I have not found in your web how to report such a scam, so I use this blog to report it. I understand the scam is made against non-US citizens, but since it is on your behalf I think you should be informed. Hope you catch the bad guys. Sincerely,


Ohio, USA
March 22, 2012

Abdul S. in Ohio writes:

Monica, Very well written...the part i liked the most is 'and remember that the person behind the glass is there to help you. We are regular people too -- just like you.'

Thanks for sharing this...

Hayford A.
March 22, 2012

Hayford A. in Ghana writes:

Thanks man,for enlightening us on things like this.most of us are ignorant about how to apply for the US visa;making a lot of people go through a lot of ordeal in the hands of people.thanks Mr Benjamin.

Ayman M.
March 22, 2012

Ayman Elsayed M. in Egypt writes:


March 26, 2012

S.S. in India writes:

Monica I agree with your statement to some extent "We are regular people too -- just like you". But the thing is that you guys don't put yourself in our shoes and definitely have pre-disposition towards visa denial unless the student is going to one of the top 10 universities. I have never heard a case of a student who is going to University of Southern California is denied a F-1 visa. I have been denied visa twice for going to polytechnic university of NYU even with a scholarship of 7000 $ annually, so how does this sound. Does this sounds like bye bye India I ain't coming back here.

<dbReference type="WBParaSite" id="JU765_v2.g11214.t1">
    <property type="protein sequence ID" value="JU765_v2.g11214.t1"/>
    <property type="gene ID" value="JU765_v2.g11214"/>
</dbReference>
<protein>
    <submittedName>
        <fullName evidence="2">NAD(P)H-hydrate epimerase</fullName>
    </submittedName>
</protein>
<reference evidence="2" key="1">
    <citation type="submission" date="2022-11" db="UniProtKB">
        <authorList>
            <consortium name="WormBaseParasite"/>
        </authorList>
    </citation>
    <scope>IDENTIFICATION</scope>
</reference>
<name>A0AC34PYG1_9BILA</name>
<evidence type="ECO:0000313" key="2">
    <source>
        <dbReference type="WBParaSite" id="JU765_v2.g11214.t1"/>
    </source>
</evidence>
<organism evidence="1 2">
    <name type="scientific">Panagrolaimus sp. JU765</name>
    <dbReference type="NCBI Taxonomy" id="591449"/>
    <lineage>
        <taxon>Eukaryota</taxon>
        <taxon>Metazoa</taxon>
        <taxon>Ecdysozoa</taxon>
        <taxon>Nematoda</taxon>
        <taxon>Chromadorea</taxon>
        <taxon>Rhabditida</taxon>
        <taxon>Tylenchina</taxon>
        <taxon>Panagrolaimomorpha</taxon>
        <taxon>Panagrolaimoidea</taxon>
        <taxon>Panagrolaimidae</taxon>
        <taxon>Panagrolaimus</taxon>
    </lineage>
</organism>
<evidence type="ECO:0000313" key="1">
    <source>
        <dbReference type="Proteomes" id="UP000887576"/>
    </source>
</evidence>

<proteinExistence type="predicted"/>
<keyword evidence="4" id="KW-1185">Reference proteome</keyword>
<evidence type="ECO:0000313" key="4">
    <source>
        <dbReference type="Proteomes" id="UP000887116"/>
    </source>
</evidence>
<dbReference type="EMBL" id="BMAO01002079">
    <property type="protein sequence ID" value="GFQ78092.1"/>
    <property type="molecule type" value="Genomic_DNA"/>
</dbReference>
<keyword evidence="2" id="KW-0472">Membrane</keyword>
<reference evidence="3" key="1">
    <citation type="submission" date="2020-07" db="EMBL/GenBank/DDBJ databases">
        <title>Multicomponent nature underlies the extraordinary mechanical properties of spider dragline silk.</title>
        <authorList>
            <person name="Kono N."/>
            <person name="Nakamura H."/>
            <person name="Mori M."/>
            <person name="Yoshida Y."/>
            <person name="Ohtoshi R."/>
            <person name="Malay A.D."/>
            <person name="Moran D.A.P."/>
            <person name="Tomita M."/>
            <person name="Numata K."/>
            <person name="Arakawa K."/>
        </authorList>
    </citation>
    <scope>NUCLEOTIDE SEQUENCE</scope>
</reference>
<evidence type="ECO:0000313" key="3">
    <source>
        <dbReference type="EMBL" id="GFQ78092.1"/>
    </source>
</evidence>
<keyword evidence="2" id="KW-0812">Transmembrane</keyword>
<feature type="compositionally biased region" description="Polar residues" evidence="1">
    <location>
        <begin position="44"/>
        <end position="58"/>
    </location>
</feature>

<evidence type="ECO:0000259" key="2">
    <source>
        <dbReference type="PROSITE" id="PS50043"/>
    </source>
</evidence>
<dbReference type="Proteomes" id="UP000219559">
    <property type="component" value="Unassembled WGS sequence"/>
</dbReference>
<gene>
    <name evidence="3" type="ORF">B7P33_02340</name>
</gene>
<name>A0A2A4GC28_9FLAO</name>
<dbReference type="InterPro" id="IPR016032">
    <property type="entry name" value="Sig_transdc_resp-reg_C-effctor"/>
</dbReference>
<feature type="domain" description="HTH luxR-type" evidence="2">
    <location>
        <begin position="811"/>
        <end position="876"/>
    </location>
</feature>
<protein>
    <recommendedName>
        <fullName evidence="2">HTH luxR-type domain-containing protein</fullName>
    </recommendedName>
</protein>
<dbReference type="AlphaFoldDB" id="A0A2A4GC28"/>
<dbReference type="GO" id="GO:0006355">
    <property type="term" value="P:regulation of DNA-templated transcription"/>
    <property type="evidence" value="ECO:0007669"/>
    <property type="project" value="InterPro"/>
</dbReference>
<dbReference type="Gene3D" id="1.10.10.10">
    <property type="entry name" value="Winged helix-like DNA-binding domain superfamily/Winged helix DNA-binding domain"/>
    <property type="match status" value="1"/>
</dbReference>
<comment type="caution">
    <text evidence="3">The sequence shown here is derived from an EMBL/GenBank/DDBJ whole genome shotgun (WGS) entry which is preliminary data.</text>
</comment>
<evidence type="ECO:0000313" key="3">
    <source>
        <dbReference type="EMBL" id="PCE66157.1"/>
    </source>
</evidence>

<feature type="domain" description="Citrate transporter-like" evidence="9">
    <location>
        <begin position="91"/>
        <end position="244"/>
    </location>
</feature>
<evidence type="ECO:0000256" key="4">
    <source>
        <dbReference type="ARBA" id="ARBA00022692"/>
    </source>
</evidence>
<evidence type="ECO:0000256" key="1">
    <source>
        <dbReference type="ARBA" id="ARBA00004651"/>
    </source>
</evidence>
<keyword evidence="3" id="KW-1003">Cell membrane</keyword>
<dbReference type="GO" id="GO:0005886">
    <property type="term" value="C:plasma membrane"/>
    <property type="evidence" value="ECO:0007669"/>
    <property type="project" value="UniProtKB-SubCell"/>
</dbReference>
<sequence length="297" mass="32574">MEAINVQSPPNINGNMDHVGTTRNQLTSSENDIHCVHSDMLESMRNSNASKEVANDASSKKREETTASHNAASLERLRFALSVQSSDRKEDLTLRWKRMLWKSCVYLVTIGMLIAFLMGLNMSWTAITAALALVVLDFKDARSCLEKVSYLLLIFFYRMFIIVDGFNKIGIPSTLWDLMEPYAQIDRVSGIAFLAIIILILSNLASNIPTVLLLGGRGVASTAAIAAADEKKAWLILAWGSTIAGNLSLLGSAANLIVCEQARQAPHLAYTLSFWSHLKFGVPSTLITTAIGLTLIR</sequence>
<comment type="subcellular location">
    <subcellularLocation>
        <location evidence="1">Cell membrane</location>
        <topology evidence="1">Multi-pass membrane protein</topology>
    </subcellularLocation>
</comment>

All I wanted was higher education to make my folks life and my life a litter better and comfortable but which now we have been denied that opportunity all thanks to US Embassy at New Delhi. I had applied to 8 universities out of which I got admit to 3 universities do you guys really think we Indians have of cash which drooling out of our pockets. Applying to 8 US universities requires quite a money which is hard to get by which you might have noticed if you are hard earner like us. Now I feel sorry for my parents who blindly agreed to spend 100000 for applying to US universities including GRE preparation and paying for the exam all of which went down the drain or should I say paying for your salaries.Let me ask you a question of all the students who went to US for higher studies how many of them have come back after finishing their studies to India or their home country. So why put up this farce of taking visa interview which doesn't even make sure that he/she is truthfully going to US for study purpose only. Now you guys must have been thinking look buddy we don't really care if you're poor or rich, we got your money now buzz off, let other sucker behind you come in.